Excellent Chicago M.C Rhymefest has a dope new album out called “El Che”. In this here new song, “Give It To Me”, he rhymes about visiting Israel. Rhymefest performed in Tel Aviv along with producer Mark Ronson about a year and a half ago.
Found this tonight. Who knew summer camps were dancing to JDub tunes?!? One day, maybe I’ll tell you about my history as an Israeli line dancer. As you might imagine, it starts the summer after 5th grade…
YouTube is premiering a documentary about SoCalled on March 16th. It looks absolutely wild — and features Katie Moore, Fred Wesley, C-Rayz Walz, David Krakauer, Matt Haimovitz, Arkady Gendler, Benjamin Steiger Levine, D-Shade, Gonzales and Irving Fields. You can check out the trailer above.
I have neither a bride nor any other detail in place for my wedding; except that anyone who tries to pull a stunt like this will be ordered shot on-site.
I’m all for shtick at Jewish weddings. Heck, crazy stunts at weddings are even documented in the Talmud. Then again, so is throwing down glass in front of people who overdo their wedding merriment. And these chuppah-crashers deserve a big chandelier in the face.
Aside from being kitchy and irreverent, no one who delays the meal at a Jewish wedding should live to tell about it.
For some reason, deaf Jewish themes have been coming up in conversation recently. Last Shabbat dinner, I met a guy a bit older than me who was scheduled to have a cochlear implant this week. That reminded me of a powerful documentary about “deaf culture” I once saw on PBS called Sound and Fury, which explores the tension between technology and tradition. In a separate conversation, I was reminded of a blind-deaf theater & restaurant in Tel Aviv/Yafo, Israel, called Nalagaat. If you find yourself on that side of the Atlantic, it’s a profoundly beautiful performance. If you brush up on your Hebrew sign language video, maybe you won’t be tongue-tied while trying to order a drink from the deaf bartenders at the café.
About 3 weeks ago, this video began to make the rounds on the interweb.
With 17 million views to date, it’s quite a sensation. What interests me, however, is not how this is being used to rehabilitate Chris Brown’s image/brand (it’s his song they’re dancing to), but rather the fact that it appears his record company (or their affiliates), may have been behind the video’s success. Today, digital marketer Augustine Frou laid out this compelling case. Amongst his less technical, more interesting facts: most videos take 4-6 months to achieve the number of views this video recieved in DAYS, and the wedding party was booked to perform their dance on the Today Show only 6 days after they posted it to Youtube. (Morning TV is not easily or quickly booked, especially when the dance was done to an UNCLEARED use of a major label recording). Anna Maria Virzi, at Clikz, got Frou to summarize his case in layman’s/lazyman’s terms:
“This is one of the rare, if not the only, examples of a viral video that actually drove a measurable increase in sales. Unless someone from Sony or one of their PR agencies steps up to ‘claim credit’ for doing such an awesome job of not only driving sales but also polishing Chris Brown’s image at the same time, we may never truly know if they did this. But if they did, this would go down as a text-book case of viral video marketing done right.”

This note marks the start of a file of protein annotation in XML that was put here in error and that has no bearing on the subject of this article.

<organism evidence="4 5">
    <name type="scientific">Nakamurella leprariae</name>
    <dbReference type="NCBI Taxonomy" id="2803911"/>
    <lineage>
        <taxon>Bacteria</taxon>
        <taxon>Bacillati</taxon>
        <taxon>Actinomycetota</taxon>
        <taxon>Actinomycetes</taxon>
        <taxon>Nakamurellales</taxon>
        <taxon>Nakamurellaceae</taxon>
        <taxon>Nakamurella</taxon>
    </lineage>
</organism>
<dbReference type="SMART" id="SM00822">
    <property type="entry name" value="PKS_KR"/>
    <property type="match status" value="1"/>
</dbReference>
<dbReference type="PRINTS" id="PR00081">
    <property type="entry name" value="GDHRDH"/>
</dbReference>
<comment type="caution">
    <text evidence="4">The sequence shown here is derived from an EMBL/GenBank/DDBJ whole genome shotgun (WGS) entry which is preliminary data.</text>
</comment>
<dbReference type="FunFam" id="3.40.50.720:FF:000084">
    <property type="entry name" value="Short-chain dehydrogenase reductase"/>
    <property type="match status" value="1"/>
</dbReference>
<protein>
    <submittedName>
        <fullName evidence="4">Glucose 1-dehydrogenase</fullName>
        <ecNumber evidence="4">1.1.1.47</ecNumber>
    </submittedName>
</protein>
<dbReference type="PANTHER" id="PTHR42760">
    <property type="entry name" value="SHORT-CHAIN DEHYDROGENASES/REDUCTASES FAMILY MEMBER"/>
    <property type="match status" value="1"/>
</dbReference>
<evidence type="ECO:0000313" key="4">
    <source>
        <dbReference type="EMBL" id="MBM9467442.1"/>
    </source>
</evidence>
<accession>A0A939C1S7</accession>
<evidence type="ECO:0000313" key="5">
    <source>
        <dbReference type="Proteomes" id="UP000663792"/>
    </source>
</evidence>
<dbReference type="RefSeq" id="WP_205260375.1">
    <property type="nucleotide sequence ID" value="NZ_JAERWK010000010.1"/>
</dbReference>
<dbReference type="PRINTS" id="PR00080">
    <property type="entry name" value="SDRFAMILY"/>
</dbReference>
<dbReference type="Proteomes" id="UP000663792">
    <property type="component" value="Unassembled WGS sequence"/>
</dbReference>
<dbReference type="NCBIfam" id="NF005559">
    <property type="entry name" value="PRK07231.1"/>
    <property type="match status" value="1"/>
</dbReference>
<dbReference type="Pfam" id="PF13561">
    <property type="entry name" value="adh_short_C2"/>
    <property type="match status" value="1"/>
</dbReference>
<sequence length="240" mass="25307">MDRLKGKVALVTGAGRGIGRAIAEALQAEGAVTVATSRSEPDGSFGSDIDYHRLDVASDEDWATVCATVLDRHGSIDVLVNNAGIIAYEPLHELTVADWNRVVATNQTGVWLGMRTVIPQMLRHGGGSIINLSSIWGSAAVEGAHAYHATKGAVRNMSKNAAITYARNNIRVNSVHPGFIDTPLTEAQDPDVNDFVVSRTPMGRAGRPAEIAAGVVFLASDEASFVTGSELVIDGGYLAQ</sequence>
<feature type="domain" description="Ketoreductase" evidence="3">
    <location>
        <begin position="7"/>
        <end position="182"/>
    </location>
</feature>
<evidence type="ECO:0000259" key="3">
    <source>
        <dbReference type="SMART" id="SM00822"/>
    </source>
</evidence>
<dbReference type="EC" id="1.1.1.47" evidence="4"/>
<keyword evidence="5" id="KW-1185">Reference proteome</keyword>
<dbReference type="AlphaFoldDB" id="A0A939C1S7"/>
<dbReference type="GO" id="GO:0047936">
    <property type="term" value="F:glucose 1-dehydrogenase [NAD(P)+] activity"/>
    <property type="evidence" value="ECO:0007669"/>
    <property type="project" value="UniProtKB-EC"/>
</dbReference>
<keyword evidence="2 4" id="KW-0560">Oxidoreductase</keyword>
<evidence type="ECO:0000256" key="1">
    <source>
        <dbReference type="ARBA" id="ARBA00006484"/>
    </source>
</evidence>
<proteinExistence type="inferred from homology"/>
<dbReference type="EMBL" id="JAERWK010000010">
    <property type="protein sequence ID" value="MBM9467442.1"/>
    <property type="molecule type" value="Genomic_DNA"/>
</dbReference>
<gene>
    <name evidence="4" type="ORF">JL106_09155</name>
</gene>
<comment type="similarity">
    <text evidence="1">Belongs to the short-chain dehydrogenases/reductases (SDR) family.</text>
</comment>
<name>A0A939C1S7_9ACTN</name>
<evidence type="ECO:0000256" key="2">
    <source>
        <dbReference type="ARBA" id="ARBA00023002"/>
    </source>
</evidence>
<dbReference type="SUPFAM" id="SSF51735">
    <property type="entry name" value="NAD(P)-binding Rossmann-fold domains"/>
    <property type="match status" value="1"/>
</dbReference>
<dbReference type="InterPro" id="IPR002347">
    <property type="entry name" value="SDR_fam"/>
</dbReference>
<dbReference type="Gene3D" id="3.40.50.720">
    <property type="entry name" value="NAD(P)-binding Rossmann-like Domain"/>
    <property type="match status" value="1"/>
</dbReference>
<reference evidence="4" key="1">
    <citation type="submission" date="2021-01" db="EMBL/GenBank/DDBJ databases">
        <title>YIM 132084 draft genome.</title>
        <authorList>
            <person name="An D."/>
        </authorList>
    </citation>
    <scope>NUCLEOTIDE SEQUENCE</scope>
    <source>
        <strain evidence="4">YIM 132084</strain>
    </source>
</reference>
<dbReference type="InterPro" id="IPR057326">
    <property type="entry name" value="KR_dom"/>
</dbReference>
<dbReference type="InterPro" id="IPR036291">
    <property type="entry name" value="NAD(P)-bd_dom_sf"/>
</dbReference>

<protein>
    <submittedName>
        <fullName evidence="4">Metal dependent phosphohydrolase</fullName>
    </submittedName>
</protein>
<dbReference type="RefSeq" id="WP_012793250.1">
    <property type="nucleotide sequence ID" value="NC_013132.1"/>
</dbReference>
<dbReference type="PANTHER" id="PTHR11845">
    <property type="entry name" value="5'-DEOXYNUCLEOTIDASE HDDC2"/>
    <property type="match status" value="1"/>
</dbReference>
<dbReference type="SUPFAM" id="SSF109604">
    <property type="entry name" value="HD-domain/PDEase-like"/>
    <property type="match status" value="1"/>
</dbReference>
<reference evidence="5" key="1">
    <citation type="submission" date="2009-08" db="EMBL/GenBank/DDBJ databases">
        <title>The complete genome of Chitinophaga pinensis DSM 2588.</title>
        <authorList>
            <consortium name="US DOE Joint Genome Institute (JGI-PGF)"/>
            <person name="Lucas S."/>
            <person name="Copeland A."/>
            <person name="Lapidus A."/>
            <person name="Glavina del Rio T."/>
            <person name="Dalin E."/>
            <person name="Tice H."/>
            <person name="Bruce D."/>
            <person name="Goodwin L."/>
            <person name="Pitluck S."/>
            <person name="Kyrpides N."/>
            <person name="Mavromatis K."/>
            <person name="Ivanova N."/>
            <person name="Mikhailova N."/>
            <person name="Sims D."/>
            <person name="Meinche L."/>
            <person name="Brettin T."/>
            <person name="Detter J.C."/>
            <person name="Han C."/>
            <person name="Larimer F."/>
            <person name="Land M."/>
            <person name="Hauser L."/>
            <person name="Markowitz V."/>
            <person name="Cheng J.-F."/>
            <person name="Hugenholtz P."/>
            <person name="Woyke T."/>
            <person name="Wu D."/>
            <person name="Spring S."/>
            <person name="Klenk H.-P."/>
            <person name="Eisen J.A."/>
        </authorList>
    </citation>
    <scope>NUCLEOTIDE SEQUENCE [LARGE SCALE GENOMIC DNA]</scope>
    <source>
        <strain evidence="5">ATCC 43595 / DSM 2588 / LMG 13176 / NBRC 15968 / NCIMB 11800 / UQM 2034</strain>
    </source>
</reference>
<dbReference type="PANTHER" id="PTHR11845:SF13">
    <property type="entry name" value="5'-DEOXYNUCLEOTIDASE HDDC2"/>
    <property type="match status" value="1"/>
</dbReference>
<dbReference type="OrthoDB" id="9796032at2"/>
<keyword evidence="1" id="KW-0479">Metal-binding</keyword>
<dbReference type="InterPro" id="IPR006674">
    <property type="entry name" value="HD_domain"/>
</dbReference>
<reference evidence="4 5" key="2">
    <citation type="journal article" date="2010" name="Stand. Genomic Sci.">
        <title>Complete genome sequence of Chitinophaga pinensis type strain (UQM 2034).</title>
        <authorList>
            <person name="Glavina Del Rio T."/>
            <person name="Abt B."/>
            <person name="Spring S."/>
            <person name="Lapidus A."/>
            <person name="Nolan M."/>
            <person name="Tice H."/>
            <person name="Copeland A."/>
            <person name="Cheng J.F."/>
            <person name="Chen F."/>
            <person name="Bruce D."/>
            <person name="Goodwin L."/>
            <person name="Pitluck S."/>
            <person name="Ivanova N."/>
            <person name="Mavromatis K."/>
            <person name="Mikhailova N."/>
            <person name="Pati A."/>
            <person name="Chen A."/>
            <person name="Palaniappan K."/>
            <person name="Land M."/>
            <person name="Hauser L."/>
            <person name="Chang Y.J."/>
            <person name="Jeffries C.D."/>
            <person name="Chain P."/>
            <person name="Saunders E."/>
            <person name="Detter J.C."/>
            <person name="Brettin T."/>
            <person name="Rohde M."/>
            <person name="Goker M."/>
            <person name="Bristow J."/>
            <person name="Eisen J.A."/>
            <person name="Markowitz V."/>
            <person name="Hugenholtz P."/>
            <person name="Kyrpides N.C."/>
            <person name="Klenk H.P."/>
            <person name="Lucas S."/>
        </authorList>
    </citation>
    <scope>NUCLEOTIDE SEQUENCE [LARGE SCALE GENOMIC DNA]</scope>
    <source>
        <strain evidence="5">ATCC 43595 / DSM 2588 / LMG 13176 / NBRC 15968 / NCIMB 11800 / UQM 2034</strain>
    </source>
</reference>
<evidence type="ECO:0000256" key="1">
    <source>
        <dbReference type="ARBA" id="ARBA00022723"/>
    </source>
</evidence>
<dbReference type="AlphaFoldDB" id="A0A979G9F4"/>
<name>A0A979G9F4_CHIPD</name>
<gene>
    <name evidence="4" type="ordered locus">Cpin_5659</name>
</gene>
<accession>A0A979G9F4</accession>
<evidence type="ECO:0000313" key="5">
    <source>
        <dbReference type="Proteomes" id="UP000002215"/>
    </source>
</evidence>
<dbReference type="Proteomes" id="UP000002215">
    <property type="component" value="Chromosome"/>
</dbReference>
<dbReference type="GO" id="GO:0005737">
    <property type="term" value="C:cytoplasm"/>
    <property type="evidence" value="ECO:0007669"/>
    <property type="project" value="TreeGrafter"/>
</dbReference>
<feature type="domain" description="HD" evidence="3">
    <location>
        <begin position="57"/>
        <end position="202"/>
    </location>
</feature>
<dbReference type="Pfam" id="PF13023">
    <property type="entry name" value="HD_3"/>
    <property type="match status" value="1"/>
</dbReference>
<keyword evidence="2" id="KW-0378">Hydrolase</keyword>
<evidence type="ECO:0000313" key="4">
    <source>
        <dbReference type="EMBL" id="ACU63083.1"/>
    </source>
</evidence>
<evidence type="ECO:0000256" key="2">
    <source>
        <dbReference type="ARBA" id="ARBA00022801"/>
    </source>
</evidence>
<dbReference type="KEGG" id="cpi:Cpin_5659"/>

Understatement of the year. If this is actually how it went down, it takes viral marketing to an entirely new level, negotiating not just the flow of the message (interns posting on message boards, tweeting, submitting it to blogs0, but huge technical, legal, and bureaucratic hurdles. In the olden days of 2008, its probably more likely SONY would have had the video taken off of Youtube because the song use wasn’t cleared. Instead, they recognized a huge opportunity for a downtrodden artist and made a mountain out of a molehill.
So sorry Rihanna, it seems funny dancing is way more compelling to America than not supporting celebrities who beat the crap out of their girlfriends. (I lied when I said I wasn’t interested in WHY Sony might be so invested in tying the (apologetic) abuser to a most joyous, happy, nonviolent moment in a young couples lives.)
Last night at Central Park Summer Stage, prolific bluegrass artist Bela Fleck showcased the results of his endeavor to bring the banjo–evidently influenced by African string instruments–back to Africa. After playing a dazzling set alongside Malian Afropop star Toumani Diabate, Fleck introduced “Throw Down Your Heart,” a film by his half-brother, Sascha Paladino, documenting his banjo jam sessions with African musicians. While watching the film, my eye was drawn to signs of globalization on the African continent: a plastic bucket used to carry water, Maasai herdsmen discussing the allure of making money in the city versus the village, one of Mali’s most successful musicians cruising in a Lexus, and of course, Afropop itself.
As a traditional preservationist (and partly due to my white American Jewish guilt), I can’t help but mourn that Africa wasn’t left to persist or culturally evolve independently of the influence of Western civilization. Do global events, the evolution of communications and technology, and the movement of civilizations render the notion of a “pure” culture totally naive and unattainable? I hope not.
Still, perhaps the creation of beautiful music, and the use of music as a medium for dialogue, softens the blow of cross-cultural pollination to the traditional soul. Maybe that’s why Bela bought the banjo back to Africa, and why JDub exists for the Jews.
P.S. In case you missed it, Girls in Trouble’s Alicia Jo Rabins recently exported some American bluegrass to South America. Have a look. And check out JDub’s cantorial afropop kings, The Sway Machinery.